OH: Three locked up bucks found dead in shallow Ohio waters

Pomeroy, Ohio – The incidence of two bucks locking horns and
eventually succumbing to death is not all that unusual.

But, three bucks locked in a death struggle is quite rare.

That’s what Brien Burke of Meigs County found on his farm
recently: three bucks, all of which would score at least 120,
locked in a death struggle in a shallow creek bed.

“I was flabbergasted when I saw it,” said Burke.

Burke said a neighbor called him to say there was something
unusual on his property.

“I thought (he was talking about) a meth lab or a murder or
something,” Burke said. “Never did I dream it would be something
like this.”

It’s a scenario that is so rare that it was a first in the
16-year career of Mike Tonkovich, the DNR Division of Wildlife’s
chief deer biologist.

Tonkovich surmised that the two larger bucks – one that would
score 170 and the other at 140 – began to fight over an estrous
doe, and the third, which would score in the 120s, joined the
fray.

“There really isn’t a lot to say from a science-based
standpoint,” Tonkovich said. “In particular, we really don’t know
what that third buck was thinking when he decided to jump into the
fray. But, clearly there had to have been a receptive doe in the
area because those first two bucks were drawn there by something.
One of those bucks wanted to breed that doe.

“Bachelor groups have long been scattered, so those bucks must
have all been in the area for the same reason,” he said. “Deer are
out there to reproduce and pass on their genes so that’s why they
were there.”

Tonkovich said he probably wouldn’t have believed the story had
he not seen evidence of it first hand.

“I’ve not seen that in my career and had I not seen it with my
own eyes here at the office I probably would have been a bit
skeptical,” he said.

The incidence of two bucks locking up is not rare at all and is
something that is seen every year, Tonkovich said.

“There are at least two cases, maybe three, that I’ve seen
pictures of this year so it is very common,” he said. “I have never
seen nor heard about something like this and I would expect to
since it’s such an odd thing. I’m really at a loss for words for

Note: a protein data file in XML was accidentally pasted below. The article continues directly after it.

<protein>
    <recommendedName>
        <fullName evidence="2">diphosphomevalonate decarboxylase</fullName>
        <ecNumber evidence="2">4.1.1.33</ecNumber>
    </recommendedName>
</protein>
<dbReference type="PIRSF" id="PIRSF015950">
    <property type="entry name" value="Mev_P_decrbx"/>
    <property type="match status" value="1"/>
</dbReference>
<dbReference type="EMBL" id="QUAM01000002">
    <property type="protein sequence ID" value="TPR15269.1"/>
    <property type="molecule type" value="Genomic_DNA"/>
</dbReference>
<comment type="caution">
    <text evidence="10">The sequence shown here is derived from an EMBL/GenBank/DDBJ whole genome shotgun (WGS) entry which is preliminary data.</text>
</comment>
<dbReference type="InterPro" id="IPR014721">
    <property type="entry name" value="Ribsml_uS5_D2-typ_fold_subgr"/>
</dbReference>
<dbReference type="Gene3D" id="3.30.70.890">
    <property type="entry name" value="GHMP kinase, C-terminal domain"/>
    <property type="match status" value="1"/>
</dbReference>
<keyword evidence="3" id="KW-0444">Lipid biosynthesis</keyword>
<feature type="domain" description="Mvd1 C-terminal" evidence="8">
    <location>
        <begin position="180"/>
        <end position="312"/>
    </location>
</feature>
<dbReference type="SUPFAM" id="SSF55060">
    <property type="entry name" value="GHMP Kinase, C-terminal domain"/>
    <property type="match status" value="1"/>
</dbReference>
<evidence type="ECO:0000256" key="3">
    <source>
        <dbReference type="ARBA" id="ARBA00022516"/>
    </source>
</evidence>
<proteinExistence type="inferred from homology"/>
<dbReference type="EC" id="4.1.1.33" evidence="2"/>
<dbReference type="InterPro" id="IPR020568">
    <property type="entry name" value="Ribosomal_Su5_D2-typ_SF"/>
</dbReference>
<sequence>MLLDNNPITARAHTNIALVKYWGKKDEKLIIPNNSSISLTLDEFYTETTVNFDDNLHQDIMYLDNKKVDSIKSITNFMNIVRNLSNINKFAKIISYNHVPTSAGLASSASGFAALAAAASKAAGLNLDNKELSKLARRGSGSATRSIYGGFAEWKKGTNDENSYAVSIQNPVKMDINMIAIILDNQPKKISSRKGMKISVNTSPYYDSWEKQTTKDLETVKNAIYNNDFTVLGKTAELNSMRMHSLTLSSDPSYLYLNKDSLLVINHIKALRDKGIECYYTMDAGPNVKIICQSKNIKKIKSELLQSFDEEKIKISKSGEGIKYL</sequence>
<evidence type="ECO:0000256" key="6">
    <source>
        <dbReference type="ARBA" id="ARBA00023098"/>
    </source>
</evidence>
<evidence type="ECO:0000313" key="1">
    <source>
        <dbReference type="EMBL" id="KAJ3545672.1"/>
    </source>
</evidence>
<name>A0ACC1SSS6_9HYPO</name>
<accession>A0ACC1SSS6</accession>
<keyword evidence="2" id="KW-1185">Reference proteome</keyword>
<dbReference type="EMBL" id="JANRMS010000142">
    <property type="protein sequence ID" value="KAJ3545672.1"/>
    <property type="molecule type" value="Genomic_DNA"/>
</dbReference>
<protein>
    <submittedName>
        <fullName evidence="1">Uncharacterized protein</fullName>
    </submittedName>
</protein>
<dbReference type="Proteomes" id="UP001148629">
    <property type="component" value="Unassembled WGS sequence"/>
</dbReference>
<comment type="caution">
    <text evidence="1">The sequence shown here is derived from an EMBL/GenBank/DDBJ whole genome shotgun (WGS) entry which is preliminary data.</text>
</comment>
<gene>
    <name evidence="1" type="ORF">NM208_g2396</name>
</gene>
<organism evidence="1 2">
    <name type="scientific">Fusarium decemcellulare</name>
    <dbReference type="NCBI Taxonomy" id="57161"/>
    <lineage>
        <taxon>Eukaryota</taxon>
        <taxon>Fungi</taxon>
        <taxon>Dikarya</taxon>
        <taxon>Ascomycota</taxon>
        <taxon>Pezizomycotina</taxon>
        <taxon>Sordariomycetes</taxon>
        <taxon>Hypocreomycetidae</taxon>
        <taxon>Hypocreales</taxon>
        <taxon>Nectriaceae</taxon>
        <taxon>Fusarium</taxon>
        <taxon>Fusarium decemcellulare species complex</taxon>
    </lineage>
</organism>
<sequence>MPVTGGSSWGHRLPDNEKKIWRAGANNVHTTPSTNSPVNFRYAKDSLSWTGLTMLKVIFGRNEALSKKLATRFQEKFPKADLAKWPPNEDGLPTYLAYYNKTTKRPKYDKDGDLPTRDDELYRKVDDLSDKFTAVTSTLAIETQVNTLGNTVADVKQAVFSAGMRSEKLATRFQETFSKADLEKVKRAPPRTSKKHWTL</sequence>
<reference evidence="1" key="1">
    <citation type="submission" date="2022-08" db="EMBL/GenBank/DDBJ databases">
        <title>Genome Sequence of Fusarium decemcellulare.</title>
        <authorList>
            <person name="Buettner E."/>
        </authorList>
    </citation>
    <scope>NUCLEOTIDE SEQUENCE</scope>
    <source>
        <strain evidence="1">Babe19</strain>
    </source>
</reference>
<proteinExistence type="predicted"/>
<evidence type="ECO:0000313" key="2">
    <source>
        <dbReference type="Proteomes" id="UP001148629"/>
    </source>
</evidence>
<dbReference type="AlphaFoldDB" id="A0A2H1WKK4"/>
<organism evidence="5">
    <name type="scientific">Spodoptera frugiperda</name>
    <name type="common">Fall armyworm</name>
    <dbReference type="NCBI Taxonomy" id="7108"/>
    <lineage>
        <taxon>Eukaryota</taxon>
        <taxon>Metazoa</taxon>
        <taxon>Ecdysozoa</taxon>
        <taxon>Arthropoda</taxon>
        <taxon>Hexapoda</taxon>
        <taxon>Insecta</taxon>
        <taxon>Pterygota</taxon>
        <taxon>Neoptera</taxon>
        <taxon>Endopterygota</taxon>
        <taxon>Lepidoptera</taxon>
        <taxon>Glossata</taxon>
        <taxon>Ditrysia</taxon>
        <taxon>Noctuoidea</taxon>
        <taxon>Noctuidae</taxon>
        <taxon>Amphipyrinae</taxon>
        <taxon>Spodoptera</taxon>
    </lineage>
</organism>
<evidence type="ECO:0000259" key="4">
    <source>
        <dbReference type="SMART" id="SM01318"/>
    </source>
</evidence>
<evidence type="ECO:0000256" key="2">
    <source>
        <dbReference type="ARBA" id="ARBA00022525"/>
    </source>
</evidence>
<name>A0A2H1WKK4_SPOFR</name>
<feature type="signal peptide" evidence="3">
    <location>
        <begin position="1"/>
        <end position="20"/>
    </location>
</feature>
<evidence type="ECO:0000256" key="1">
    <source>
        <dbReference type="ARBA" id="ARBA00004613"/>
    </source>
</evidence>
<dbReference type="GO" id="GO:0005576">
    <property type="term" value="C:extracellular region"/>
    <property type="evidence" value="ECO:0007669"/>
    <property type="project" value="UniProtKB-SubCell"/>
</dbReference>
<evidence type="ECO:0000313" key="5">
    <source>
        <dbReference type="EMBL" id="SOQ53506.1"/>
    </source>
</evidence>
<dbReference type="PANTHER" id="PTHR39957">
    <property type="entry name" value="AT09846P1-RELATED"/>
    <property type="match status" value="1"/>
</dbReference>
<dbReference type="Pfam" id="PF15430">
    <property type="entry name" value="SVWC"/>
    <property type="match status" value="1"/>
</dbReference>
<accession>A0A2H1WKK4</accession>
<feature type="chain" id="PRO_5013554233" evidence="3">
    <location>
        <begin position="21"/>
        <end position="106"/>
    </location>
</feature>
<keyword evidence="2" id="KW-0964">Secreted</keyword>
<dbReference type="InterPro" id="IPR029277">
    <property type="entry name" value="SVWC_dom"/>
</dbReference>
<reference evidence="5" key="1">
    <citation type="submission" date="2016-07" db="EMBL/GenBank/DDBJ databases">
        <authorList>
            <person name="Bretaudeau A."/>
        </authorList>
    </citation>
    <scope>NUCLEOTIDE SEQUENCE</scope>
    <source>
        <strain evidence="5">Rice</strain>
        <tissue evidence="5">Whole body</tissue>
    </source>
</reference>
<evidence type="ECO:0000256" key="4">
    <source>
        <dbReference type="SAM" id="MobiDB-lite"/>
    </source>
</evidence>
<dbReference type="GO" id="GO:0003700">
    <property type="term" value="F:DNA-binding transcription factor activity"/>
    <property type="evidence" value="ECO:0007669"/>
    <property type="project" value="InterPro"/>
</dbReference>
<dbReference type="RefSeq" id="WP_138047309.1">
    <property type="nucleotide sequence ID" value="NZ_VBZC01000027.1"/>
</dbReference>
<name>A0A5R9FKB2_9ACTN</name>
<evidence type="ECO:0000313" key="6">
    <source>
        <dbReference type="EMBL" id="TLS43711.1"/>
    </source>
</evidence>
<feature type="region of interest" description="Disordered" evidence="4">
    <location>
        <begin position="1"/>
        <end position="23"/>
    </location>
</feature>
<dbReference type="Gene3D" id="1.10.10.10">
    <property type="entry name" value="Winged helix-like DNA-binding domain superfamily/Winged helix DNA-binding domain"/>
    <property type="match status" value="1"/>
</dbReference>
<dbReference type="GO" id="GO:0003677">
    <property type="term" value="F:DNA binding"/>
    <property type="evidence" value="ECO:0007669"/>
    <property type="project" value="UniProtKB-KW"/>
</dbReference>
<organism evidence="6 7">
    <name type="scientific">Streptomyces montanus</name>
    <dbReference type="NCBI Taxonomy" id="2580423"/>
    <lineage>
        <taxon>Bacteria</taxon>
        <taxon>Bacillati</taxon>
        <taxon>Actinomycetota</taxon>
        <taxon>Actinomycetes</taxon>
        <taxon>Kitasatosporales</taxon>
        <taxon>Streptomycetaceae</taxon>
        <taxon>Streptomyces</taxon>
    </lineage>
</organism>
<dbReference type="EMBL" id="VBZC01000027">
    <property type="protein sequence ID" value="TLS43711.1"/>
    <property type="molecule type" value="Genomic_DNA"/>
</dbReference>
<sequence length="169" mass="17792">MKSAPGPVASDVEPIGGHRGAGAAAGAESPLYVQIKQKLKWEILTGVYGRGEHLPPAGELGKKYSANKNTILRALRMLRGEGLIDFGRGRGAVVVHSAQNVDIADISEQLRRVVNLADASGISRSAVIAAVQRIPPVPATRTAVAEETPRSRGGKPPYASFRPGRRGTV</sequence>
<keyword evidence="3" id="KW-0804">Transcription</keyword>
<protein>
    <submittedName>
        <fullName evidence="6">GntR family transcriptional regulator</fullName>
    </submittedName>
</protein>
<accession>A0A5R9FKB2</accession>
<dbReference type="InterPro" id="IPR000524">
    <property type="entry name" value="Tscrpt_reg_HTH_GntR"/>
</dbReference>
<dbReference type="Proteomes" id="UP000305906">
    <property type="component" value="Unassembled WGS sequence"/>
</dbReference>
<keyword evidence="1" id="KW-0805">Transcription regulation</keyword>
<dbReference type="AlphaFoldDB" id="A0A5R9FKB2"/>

something like this.”

Tonkovich estimates that the three bucks started their fight on
dry land, but eventually ended up in the creek where they likely
drowned.

“It would have been an all-out fight,” he said. “They all ended
up losing by the looks of it.

“Given the condition they were in, it’s likely they weren’t
there for very long,” Tonkovich said. “So, it’s unlikely that they
died of exhaustion on the shore and were washed into the
creek.”

Evidence of scraped up trees was found along the shoreline,
suggesting that the bucks did most of the damage on dry land,
Tonkovich said.

“They apparently got below a big tree that forced them to get
close to the water,” the biologist said. “One of them must have
slipped off the bank and into the water, which of course would have
pulled the others in with it.”

That’s the scenario that Burke believes happened. The bucks
“tore up the bank,” he said, and ended up in a shallow portion of
the creek. Deeper water was nearby, though, and they all ended up
in the deeper pool.

The three bucks were found in their shallow grave in Leading
Creek, which oddly has been the site of many dead deer over the
years, Tonkovich said. The water was about four feet deep where
they were found, plenty deep enough to drown them.

“Back in 2002 when we had our first known outbreak of
hemorrhagic disease, we walked a good mile of that creek and
discovered scores of deer that had died from disease,” Tonkovich
said. “That’s a bad omen there for deer. That creek takes a lot of
deer in Meigs County.”

Meigs County Wildlife Officer Josh Shields issued a receipt for
the bucks, according to the Division of Wildlife.

Burke said he hadn’t before seen any of the three bucks because
he hasn’t had much time to hunt this year. A neighbor, though, has
sheds from one of the bucks and “is just sick about it,” Burke
said.

Burke said he would like to do a full body mount of the three
bucks, but he hasn’t got the space to showcase it. He’s not sure
what he will do with them, but he said he’ll likely get replicas of
the racks made.

It’s a bizarre story, but one that Tonkovich wishes would have
turned out differently.

“It’s unfortunate that hunters didn’t have a chance to harvest
those bucks because all three were nice animals,” he said.

Burke agreed.

“It’s amazing and sad at the same time,” he said.

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